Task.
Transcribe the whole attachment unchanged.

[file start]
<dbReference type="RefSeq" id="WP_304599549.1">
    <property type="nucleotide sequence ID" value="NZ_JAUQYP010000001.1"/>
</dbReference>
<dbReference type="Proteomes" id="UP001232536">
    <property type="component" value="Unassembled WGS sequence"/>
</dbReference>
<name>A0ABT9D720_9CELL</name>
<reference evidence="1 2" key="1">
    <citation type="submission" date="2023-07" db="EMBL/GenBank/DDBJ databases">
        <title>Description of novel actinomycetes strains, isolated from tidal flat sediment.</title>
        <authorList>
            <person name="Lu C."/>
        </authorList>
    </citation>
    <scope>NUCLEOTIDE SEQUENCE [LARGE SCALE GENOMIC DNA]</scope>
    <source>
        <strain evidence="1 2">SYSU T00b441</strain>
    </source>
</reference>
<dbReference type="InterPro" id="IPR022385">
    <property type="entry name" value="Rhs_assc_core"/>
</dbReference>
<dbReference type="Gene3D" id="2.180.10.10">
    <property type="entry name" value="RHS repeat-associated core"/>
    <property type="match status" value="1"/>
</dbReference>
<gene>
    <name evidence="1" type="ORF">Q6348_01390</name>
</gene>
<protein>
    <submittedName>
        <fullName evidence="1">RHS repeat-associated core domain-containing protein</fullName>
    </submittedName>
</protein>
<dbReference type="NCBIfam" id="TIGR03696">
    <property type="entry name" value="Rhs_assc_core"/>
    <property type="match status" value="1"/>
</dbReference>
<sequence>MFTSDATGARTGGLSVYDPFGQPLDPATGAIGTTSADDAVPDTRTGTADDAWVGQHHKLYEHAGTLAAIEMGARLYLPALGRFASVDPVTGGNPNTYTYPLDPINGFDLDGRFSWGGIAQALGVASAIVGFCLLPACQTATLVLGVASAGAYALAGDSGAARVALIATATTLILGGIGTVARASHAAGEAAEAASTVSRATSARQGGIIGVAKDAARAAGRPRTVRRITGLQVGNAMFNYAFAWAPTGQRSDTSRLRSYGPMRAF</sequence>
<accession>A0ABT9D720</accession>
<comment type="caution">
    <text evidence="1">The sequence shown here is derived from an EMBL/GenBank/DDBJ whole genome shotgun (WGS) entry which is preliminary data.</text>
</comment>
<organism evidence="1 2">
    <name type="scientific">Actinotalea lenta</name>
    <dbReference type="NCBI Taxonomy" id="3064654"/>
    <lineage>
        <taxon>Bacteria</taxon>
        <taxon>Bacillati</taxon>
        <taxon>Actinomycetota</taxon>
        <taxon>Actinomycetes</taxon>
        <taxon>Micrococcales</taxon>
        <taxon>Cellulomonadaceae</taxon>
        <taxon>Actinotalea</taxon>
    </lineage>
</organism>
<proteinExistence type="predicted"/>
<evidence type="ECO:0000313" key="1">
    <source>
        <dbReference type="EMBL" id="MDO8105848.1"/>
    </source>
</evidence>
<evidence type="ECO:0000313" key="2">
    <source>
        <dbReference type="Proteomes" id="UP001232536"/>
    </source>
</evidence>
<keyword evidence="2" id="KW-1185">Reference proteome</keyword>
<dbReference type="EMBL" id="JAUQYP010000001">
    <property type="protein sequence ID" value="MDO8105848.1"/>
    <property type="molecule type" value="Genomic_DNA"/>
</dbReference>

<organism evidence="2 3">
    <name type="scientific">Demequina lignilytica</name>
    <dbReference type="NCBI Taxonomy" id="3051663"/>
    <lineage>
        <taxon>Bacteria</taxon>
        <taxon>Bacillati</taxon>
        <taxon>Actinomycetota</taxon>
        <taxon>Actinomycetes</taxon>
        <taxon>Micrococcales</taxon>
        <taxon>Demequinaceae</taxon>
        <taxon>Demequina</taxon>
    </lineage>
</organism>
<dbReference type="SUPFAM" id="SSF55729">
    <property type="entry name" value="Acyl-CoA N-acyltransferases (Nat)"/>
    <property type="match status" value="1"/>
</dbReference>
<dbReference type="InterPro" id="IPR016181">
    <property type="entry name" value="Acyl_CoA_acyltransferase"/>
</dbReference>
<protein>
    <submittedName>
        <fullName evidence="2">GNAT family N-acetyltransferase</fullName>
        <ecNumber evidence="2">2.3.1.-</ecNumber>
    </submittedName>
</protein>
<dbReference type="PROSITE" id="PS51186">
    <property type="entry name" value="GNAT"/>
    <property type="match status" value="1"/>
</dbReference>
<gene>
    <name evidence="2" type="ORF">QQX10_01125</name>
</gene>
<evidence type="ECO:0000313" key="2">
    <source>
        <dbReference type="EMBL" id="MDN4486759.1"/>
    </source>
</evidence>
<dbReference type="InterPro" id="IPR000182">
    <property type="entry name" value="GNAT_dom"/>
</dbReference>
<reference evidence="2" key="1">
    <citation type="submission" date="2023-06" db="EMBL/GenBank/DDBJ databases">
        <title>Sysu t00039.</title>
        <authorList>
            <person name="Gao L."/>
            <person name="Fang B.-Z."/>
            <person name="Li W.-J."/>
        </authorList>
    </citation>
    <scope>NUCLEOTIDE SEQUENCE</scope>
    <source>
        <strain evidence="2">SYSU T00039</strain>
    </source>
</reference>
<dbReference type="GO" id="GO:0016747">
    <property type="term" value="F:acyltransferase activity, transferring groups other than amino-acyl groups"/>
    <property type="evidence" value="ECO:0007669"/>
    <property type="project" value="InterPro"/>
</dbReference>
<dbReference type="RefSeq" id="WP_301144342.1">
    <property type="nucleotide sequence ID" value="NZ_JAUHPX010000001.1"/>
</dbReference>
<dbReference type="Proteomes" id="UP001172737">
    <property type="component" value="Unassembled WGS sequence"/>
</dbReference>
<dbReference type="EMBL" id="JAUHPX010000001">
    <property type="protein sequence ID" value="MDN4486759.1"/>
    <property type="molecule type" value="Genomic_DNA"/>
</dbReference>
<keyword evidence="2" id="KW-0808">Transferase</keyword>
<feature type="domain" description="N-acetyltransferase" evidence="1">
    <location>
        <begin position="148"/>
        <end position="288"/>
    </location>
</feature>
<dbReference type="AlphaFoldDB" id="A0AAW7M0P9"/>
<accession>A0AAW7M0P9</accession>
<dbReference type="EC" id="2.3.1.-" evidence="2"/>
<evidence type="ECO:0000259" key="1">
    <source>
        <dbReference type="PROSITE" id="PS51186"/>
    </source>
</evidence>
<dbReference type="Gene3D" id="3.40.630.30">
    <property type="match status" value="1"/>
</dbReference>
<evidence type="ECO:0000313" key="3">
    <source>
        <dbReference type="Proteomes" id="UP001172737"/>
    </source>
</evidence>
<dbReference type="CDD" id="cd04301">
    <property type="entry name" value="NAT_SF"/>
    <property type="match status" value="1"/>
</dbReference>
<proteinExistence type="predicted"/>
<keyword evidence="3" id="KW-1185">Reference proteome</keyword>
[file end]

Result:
<dbReference type="RefSeq" id="WP_304599549.1">
    <property type="nucleotide sequence ID" value="NZ_JAUQYP010000001.1"/>
</dbReference>
<dbReference type="Proteomes" id="UP001232536">
    <property type="component" value="Unassembled WGS sequence"/>
</dbReference>
<name>A0ABT9D720_9CELL</name>
<reference evidence="1 2" key="1">
    <citation type="submission" date="2023-07" db="EMBL/GenBank/DDBJ databases">
        <title>Description of novel actinomycetes strains, isolated from tidal flat sediment.</title>
        <authorList>
            <person name="Lu C."/>
        </authorList>
    </citation>
    <scope>NUCLEOTIDE SEQUENCE [LARGE SCALE GENOMIC DNA]</scope>
    <source>
        <strain evidence="1 2">SYSU T00b441</strain>
    </source>
</reference>
<dbReference type="InterPro" id="IPR022385">
    <property type="entry name" value="Rhs_assc_core"/>
</dbReference>
<dbReference type="Gene3D" id="2.180.10.10">
    <property type="entry name" value="RHS repeat-associated core"/>
    <property type="match status" value="1"/>
</dbReference>
<gene>
    <name evidence="1" type="ORF">Q6348_01390</name>
</gene>
<protein>
    <submittedName>
        <fullName evidence="1">RHS repeat-associated core domain-containing protein</fullName>
    </submittedName>
</protein>
<dbReference type="NCBIfam" id="TIGR03696">
    <property type="entry name" value="Rhs_assc_core"/>
    <property type="match status" value="1"/>
</dbReference>
<sequence>MFTSDATGARTGGLSVYDPFGQPLDPATGAIGTTSADDAVPDTRTGTADDAWVGQHHKLYEHAGTLAAIEMGARLYLPALGRFASVDPVTGGNPNTYTYPLDPINGFDLDGRFSWGGIAQALGVASAIVGFCLLPACQTATLVLGVASAGAYALAGDSGAARVALIATATTLILGGIGTVARASHAAGEAAEAASTVSRATSARQGGIIGVAKDAARAAGRPRTVRRITGLQVGNAMFNYAFAWAPTGQRSDTSRLRSYGPMRAF</sequence>
<accession>A0ABT9D720</accession>
<comment type="caution">
    <text evidence="1">The sequence shown here is derived from an EMBL/GenBank/DDBJ whole genome shotgun (WGS) entry which is preliminary data.</text>
</comment>
<organism evidence="1 2">
    <name type="scientific">Actinotalea lenta</name>
    <dbReference type="NCBI Taxonomy" id="3064654"/>
    <lineage>
        <taxon>Bacteria</taxon>
        <taxon>Bacillati</taxon>
        <taxon>Actinomycetota</taxon>
        <taxon>Actinomycetes</taxon>
        <taxon>Micrococcales</taxon>
        <taxon>Cellulomonadaceae</taxon>
        <taxon>Actinotalea</taxon>
    </lineage>
</organism>
<proteinExistence type="predicted"/>
<evidence type="ECO:0000313" key="1">
    <source>
        <dbReference type="EMBL" id="MDO8105848.1"/>
    </source>
</evidence>
<evidence type="ECO:0000313" key="2">
    <source>
        <dbReference type="Proteomes" id="UP001232536"/>
    </source>
</evidence>
<keyword evidence="2" id="KW-1185">Reference proteome</keyword>
<dbReference type="EMBL" id="JAUQYP010000001">
    <property type="protein sequence ID" value="MDO8105848.1"/>
    <property type="molecule type" value="Genomic_DNA"/>
</dbReference>

<organism evidence="2 3">
    <name type="scientific">Demequina lignilytica</name>
    <dbReference type="NCBI Taxonomy" id="3051663"/>
    <lineage>
        <taxon>Bacteria</taxon>
        <taxon>Bacillati</taxon>
        <taxon>Actinomycetota</taxon>
        <taxon>Actinomycetes</taxon>
        <taxon>Micrococcales</taxon>
        <taxon>Demequinaceae</taxon>
        <taxon>Demequina</taxon>
    </lineage>
</organism>
<dbReference type="SUPFAM" id="SSF55729">
    <property type="entry name" value="Acyl-CoA N-acyltransferases (Nat)"/>
    <property type="match status" value="1"/>
</dbReference>
<dbReference type="InterPro" id="IPR016181">
    <property type="entry name" value="Acyl_CoA_acyltransferase"/>
</dbReference>
<protein>
    <submittedName>
        <fullName evidence="2">GNAT family N-acetyltransferase</fullName>
        <ecNumber evidence="2">2.3.1.-</ecNumber>
    </submittedName>
</protein>
<dbReference type="PROSITE" id="PS51186">
    <property type="entry name" value="GNAT"/>
    <property type="match status" value="1"/>
</dbReference>
<gene>
    <name evidence="2" type="ORF">QQX10_01125</name>
</gene>
<evidence type="ECO:0000313" key="2">
    <source>
        <dbReference type="EMBL" id="MDN4486759.1"/>
    </source>
</evidence>
<dbReference type="InterPro" id="IPR000182">
    <property type="entry name" value="GNAT_dom"/>
</dbReference>
<reference evidence="2" key="1">
    <citation type="submission" date="2023-06" db="EMBL/GenBank/DDBJ databases">
        <title>Sysu t00039.</title>
        <authorList>
            <person name="Gao L."/>
            <person name="Fang B.-Z."/>
            <person name="Li W.-J."/>
        </authorList>
    </citation>
    <scope>NUCLEOTIDE SEQUENCE</scope>
    <source>
        <strain evidence="2">SYSU T00039</strain>
    </source>
</reference>
<dbReference type="GO" id="GO:0016747">
    <property type="term" value="F:acyltransferase activity, transferring groups other than amino-acyl groups"/>
    <property type="evidence" value="ECO:0007669"/>
    <property type="project" value="InterPro"/>
</dbReference>
<dbReference type="RefSeq" id="WP_301144342.1">
    <property type="nucleotide sequence ID" value="NZ_JAUHPX010000001.1"/>
</dbReference>
<dbReference type="Proteomes" id="UP001172737">
    <property type="component" value="Unassembled WGS sequence"/>
</dbReference>
<dbReference type="EMBL" id="JAUHPX010000001">
    <property type="protein sequence ID" value="MDN4486759.1"/>
    <property type="molecule type" value="Genomic_DNA"/>
</dbReference>
<keyword evidence="2" id="KW-0808">Transferase</keyword>
<feature type="domain" description="N-acetyltransferase" evidence="1">
    <location>
        <begin position="148"/>
        <end position="288"/>
    </location>
</feature>
<dbReference type="AlphaFoldDB" id="A0AAW7M0P9"/>
<accession>A0AAW7M0P9</accession>
<dbReference type="EC" id="2.3.1.-" evidence="2"/>
<evidence type="ECO:0000259" key="1">
    <source>
        <dbReference type="PROSITE" id="PS51186"/>
    </source>
</evidence>
<dbReference type="Gene3D" id="3.40.630.30">
    <property type="match status" value="1"/>
</dbReference>
<evidence type="ECO:0000313" key="3">
    <source>
        <dbReference type="Proteomes" id="UP001172737"/>
    </source>
</evidence>
<dbReference type="CDD" id="cd04301">
    <property type="entry name" value="NAT_SF"/>
    <property type="match status" value="1"/>
</dbReference>
<proteinExistence type="predicted"/>
<keyword evidence="3" id="KW-1185">Reference proteome</keyword>